My little sister Lily inspired me, just as she always does. She is soon to be 14 but she’s still the baby of the family to us. I learnt that she isn’t a downs syndrome girl, she is a young girl that has downs syndrome.

What is family” all about for you?

Everything. Because without my family and friends, who I class as my family, I wouldn’t be the person I am today. My family life is challenging at times, as it is with any family. I live with my mum, dad and three younger sisters when I’m not living at uni. But we all have each other, which is what I think is most important.

Are you currently isolating with your family? 

Yes. It can be a lot of getting under each other’s skin, especially with five hormonal women under the same roof, as my dad would say.

What are your favourite things about them?

How we all have learnt to be there for each other in difficult times, and appreciate each other’s love more.

It’s a family affair! What tune is playing?

Family Tree by RAMZ.

Dias Otis Pinnock-Morgan, 20, from Manchester

So, your tutors set out the project: Families. What were your thoughts?

I think family at its core is unconditional love. It’s beyond words and a physical understanding. Relationships, however shattered, can be fixed with time.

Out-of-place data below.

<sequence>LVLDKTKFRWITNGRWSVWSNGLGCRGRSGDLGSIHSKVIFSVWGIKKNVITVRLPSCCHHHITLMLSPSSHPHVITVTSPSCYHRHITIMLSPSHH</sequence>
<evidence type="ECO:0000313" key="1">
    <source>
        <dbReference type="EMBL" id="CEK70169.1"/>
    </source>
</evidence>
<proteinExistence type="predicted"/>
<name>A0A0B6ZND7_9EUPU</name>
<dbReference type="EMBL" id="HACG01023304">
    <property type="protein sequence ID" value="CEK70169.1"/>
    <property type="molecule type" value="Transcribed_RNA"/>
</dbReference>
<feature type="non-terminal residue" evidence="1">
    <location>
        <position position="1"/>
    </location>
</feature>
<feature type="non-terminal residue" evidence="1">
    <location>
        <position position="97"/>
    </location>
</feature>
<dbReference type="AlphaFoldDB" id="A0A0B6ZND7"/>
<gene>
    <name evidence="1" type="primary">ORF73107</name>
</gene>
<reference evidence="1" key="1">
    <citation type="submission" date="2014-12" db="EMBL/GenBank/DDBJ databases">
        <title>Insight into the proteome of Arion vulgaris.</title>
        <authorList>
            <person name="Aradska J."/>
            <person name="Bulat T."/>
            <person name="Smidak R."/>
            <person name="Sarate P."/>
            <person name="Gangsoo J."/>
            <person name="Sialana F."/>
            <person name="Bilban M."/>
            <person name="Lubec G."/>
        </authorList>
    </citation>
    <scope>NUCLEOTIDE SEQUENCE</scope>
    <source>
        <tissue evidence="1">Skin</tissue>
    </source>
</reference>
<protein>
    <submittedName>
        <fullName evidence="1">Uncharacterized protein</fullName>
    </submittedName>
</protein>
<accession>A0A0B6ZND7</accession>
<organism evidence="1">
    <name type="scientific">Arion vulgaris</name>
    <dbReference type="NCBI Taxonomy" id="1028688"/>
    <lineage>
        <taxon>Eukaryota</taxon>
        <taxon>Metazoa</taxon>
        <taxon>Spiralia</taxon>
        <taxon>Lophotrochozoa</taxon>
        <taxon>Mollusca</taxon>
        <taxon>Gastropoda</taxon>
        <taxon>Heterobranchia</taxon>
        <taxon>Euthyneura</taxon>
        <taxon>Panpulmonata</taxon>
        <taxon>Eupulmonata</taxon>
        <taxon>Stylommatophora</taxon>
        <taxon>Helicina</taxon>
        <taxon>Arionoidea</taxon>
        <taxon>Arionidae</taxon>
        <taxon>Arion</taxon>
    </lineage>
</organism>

Since lockdown, has the meaning changed for you?

Throughout lockdown family” has changed because it forces people to stay connected through social media. I’ve been able to connect with family and friends I don’t often get to because everyone has busy schedules. We now have unlimited time to talk and keep each other sane. 

What are your favourite things about your family?

The food. No matter whose house I’m at, there will always be food as a form of love language. [And] the music – it runs in our blood and keeps us connected.

…and your least favourite?

Religion can sometimes dictate their values. It somewhat opposes my ideology being more nuanced, specifically within the black community. It can be hard to separate religion and culture which can be detrimental to how we walk through the world and the values we hold. I want my family to prepare the next generation in a path that helps our community. It’s time to change the narrative.

It’s a family affair! What tune is playing?

The Proud Family theme tune.